by Emma Norris

Chances are, when you think of “networking”, you picture yourself handing out business cards to suit-clad strangers in a crowded room. If, like me, you happen to be an introverted homebody, just the idea of being in such a situation probably makes you shudder.

Why would I be out in public making small talk with strangers and eating mayo-filled sandwiches (and there’s ALWAYS mayo) when I could be eating pizza on the lounge in my trackies?

That said, there’s no doubt that it’s important to be proactive about your career. Whether you work for a company, are a freelancer or run your own business, getting outside your career comfort zone can forge the path for exciting new career opportunities.

The good news is, doing so doesn’t necessarily have to involve networking in the traditional “corporate speed dating” sense. Here, career coach, HR professional and the owner of Pop Your Career, Rebecca McFarland, shares 5 ways you can give yourself a career boost without networking.

#1 Upskill by doing a course

If you’re still writing “proficient in Microsoft Word” or “represented my primary school in chess” on your CV, it may be time to think about expanding your skill set. Seeking further education is an excellent way to not only develop new skills, but to formalise the ones you have already (for example, you may have dabbled with SEO at work, but doing a course in it will help solidify that knowledge and tends to look better on paper.)
“Doing further study is a great way to learn new skills or hone the skills you have,” says Rebecca.
However, she adds that this doesn’t necessarily have to mean going back to uni. There are so many self-paced short courses these days you can complete from the comfort of your own home. While you can find online courses on just about anything these days (I’ve seen everything from self-hypnosis to becoming a professional dog psychologist), some good ones that are relevant across most industries are social media, digital marketing and project management.
Udemy and Lynda are great places to start, as they have a huge range of affordable short courses.

#2 Hire a career coach

If you feel a bit stuck in your career and don’t know what step to take next, it’s worth considering hiring a career coach. It’s a bit of an investment, but it’s one that could fast track your career success and save you a lot of sleepless nights obsessing over what to do next.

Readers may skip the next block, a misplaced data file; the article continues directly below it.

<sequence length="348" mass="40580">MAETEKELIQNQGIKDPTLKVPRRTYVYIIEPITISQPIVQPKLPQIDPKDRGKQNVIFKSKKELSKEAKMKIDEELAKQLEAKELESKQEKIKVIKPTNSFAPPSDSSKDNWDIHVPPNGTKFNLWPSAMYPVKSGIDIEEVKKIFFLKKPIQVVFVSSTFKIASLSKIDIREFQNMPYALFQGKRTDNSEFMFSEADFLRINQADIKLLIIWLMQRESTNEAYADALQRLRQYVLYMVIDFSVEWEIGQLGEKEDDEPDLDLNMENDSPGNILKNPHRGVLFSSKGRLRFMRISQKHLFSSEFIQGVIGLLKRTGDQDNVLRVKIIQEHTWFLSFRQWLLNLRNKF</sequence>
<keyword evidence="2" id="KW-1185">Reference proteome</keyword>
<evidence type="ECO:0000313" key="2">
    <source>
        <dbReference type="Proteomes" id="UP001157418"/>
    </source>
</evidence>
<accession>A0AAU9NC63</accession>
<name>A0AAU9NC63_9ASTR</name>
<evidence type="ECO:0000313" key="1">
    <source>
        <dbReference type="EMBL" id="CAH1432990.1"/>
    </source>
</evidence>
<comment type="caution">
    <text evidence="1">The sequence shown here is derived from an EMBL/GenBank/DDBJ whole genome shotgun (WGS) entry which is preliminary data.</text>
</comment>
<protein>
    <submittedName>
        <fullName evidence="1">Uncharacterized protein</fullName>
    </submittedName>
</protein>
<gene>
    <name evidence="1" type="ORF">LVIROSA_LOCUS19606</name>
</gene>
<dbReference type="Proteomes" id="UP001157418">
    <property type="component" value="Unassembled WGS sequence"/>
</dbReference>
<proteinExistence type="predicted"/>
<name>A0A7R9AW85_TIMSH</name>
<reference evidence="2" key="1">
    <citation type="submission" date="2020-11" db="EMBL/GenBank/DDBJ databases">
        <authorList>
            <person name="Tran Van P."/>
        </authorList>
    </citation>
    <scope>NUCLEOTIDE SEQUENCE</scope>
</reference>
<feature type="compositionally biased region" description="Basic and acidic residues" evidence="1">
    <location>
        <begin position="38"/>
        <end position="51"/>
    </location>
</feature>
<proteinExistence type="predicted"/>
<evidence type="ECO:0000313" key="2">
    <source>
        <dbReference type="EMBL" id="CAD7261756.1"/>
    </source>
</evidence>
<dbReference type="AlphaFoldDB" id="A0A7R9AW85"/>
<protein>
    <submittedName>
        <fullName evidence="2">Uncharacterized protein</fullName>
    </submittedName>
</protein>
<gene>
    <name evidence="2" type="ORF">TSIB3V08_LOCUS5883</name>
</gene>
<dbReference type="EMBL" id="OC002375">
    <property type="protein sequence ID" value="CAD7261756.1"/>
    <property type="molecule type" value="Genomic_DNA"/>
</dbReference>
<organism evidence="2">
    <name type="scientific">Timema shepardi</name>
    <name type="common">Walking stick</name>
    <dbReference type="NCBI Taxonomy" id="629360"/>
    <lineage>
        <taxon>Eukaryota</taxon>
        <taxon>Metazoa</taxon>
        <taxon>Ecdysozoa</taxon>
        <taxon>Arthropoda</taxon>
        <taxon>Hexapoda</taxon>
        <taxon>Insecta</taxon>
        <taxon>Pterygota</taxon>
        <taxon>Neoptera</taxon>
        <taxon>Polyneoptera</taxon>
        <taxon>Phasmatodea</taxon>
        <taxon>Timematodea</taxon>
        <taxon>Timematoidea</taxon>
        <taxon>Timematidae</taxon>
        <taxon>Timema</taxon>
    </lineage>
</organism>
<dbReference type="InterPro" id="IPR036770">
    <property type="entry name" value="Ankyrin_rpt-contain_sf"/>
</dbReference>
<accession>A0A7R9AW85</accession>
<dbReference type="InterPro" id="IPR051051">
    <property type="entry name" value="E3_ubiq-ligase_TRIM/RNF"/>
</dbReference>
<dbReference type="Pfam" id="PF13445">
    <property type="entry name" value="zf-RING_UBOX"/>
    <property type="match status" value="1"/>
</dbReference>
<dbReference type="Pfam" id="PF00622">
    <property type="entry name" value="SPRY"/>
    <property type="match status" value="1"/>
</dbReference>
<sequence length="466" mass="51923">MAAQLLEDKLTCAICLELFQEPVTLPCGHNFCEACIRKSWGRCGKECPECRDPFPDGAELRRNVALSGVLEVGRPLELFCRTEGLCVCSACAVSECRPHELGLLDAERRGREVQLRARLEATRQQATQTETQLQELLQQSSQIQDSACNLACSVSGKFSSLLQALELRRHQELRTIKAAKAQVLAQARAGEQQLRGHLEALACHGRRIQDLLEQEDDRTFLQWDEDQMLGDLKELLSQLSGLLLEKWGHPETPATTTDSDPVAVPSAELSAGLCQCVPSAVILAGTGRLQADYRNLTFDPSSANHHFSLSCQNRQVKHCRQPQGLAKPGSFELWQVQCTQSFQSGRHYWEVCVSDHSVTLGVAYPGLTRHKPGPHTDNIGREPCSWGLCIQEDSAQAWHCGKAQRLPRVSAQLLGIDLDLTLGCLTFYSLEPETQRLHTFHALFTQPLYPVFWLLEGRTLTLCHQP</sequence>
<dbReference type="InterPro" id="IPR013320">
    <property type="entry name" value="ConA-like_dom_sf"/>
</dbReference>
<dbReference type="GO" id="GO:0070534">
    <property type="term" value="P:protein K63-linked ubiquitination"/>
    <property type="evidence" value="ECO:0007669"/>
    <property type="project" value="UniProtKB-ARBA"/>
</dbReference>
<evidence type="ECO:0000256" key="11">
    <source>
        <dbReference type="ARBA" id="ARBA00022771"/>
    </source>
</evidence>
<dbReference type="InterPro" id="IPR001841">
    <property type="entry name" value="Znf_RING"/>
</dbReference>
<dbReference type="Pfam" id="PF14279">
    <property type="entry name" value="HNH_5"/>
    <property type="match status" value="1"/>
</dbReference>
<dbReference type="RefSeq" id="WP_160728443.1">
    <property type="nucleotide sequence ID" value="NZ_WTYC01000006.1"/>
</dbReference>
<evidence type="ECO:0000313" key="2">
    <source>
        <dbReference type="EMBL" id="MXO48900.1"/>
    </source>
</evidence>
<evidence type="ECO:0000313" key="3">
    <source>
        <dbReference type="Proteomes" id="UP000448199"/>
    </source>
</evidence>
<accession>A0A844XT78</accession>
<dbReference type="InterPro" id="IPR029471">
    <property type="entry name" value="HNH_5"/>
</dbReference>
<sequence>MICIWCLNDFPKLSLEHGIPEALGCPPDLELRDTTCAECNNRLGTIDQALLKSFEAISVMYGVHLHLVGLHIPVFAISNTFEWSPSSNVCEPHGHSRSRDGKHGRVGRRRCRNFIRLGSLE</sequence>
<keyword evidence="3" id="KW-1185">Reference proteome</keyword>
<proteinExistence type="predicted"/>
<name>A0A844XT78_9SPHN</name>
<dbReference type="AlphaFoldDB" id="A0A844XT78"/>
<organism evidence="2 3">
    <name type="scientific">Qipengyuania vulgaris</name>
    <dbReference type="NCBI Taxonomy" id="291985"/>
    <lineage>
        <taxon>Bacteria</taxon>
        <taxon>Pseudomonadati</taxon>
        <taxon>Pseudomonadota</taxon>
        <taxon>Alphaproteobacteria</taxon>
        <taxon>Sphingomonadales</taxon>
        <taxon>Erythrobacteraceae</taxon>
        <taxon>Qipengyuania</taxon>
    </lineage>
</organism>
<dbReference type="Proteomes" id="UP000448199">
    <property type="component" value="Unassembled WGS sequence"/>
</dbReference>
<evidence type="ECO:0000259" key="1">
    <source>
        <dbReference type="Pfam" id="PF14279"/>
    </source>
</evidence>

“Career coaching can be such a helpful tool, especially if you are looking for some clarity in your career,” Rebecca says.
Whether you’re looking to score that promotion, start that side hustle or transition into a new industry, a career coach can help you get clear on what you need to do to make that happen. However, Rebecca adds that if you’re looking for someone to tell you exactly what to do, you’re barking up the wrong tree.
“A career coach’s role is to facilitate you finding your own answers, which is far more powerful,” she says.

#3 Update your LinkedIn profile

If your LinkedIn profile is gathering (metaphorical) dust and cobwebs, you could be missing out on some seriously great career opportunities. Research shows that 95% of recruiters use LinkedIn to find talent.
“Using LinkedIn is a great way to access the hidden job market,” Rebecca says. “Instead of waiting for jobs to be advertised, you can be proactive by promoting yourself as a suitable candidate to potential employers.”
While it’s creepy to add the CEO of your dream employer on Facebook, it’s totally fine on LinkedIn. It’s a professional networking platform – that’s the whole point! Even if they’re not hiring at the time, they may look at the impressive skills and experience listed on your profile and keep you in mind for when they are. Of course, you’re going to need a kickass profile for that to happen. Check out our guide to using LinkedIn like a pro.

#4 Find a mentor

Remember how we told you a career coach won’t tell you what to do? A mentor will. Well, they may not “tell” you, per se, but they’ll make suggestions based on things they’ve experienced in their own career.
“Unlike a career coach, a mentor provides advice based on their own experiences,” Rebecca says. “A mentor relationship is usually developed over a long period of time and can be just what you need if you know what you want to achieve, but need help with the ‘how’.”
Not only can a mentor provide guidance, they’re a great source of support and may be able to introduce you to resources and people (yes, networking, but not the awkward kind!) that will help you get ahead in your career. Need help finding the right mentor? Check out these simple steps.

#5 Ask for a testimonial

It’s all well and good to shout from the rooftops about how good you are at what you do. But it means a lot more coming from someone who has actually worked with you. This is why testimonials are an invaluable resource when it comes to giving yourself a career boost. Essentially, a testimonial is a written reference or review about the quality of your work and your work ethic.
“Testimonials can help you get a new job, secure a new client or even convince your boss to let you to take the lead on an exciting project,” Rebecca says. “Check in with previous managers, colleagues, clients, suppliers or anyone else who can comment on your work.”
Once you have this little nugget of gold, you can use it everywhere: on your LinkedIn profile, CV, personal website or on a client proposal.
Don’t forget that career rejection is not uncommon, nor the end of the world. It’s always possible to get over that career slump.

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